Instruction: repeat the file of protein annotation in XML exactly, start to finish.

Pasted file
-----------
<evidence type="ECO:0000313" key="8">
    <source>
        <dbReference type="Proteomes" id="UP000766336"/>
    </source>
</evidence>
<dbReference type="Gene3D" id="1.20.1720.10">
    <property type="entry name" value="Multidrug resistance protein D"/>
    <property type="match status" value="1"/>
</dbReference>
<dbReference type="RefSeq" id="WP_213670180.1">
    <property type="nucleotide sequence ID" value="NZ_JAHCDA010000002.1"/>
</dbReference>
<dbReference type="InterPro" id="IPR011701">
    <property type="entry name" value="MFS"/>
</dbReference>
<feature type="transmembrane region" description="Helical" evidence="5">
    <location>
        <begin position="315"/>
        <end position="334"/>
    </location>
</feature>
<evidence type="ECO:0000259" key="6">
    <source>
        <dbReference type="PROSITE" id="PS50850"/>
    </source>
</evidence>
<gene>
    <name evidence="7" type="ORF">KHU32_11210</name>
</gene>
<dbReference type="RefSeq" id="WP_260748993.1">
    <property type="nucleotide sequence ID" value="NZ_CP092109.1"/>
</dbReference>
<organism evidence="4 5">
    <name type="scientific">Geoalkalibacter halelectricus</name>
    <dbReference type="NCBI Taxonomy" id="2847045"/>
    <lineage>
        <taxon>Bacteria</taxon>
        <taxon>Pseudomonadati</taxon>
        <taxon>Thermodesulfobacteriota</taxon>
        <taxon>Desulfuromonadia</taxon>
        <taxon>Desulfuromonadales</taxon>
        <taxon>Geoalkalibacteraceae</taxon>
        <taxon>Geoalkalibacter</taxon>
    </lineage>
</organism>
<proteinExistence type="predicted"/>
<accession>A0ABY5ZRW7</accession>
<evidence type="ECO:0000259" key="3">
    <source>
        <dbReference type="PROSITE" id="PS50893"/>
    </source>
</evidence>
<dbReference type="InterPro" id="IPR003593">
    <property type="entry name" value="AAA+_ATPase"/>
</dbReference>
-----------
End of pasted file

<evidence type="ECO:0000313" key="8">
    <source>
        <dbReference type="Proteomes" id="UP000766336"/>
    </source>
</evidence>
<dbReference type="Gene3D" id="1.20.1720.10">
    <property type="entry name" value="Multidrug resistance protein D"/>
    <property type="match status" value="1"/>
</dbReference>
<dbReference type="RefSeq" id="WP_213670180.1">
    <property type="nucleotide sequence ID" value="NZ_JAHCDA010000002.1"/>
</dbReference>
<dbReference type="InterPro" id="IPR011701">
    <property type="entry name" value="MFS"/>
</dbReference>
<feature type="transmembrane region" description="Helical" evidence="5">
    <location>
        <begin position="315"/>
        <end position="334"/>
    </location>
</feature>
<evidence type="ECO:0000259" key="6">
    <source>
        <dbReference type="PROSITE" id="PS50850"/>
    </source>
</evidence>
<gene>
    <name evidence="7" type="ORF">KHU32_11210</name>
</gene>
<dbReference type="RefSeq" id="WP_260748993.1">
    <property type="nucleotide sequence ID" value="NZ_CP092109.1"/>
</dbReference>
<organism evidence="4 5">
    <name type="scientific">Geoalkalibacter halelectricus</name>
    <dbReference type="NCBI Taxonomy" id="2847045"/>
    <lineage>
        <taxon>Bacteria</taxon>
        <taxon>Pseudomonadati</taxon>
        <taxon>Thermodesulfobacteriota</taxon>
        <taxon>Desulfuromonadia</taxon>
        <taxon>Desulfuromonadales</taxon>
        <taxon>Geoalkalibacteraceae</taxon>
        <taxon>Geoalkalibacter</taxon>
    </lineage>
</organism>
<proteinExistence type="predicted"/>
<accession>A0ABY5ZRW7</accession>
<evidence type="ECO:0000259" key="3">
    <source>
        <dbReference type="PROSITE" id="PS50893"/>
    </source>
</evidence>
<dbReference type="InterPro" id="IPR003593">
    <property type="entry name" value="AAA+_ATPase"/>
</dbReference>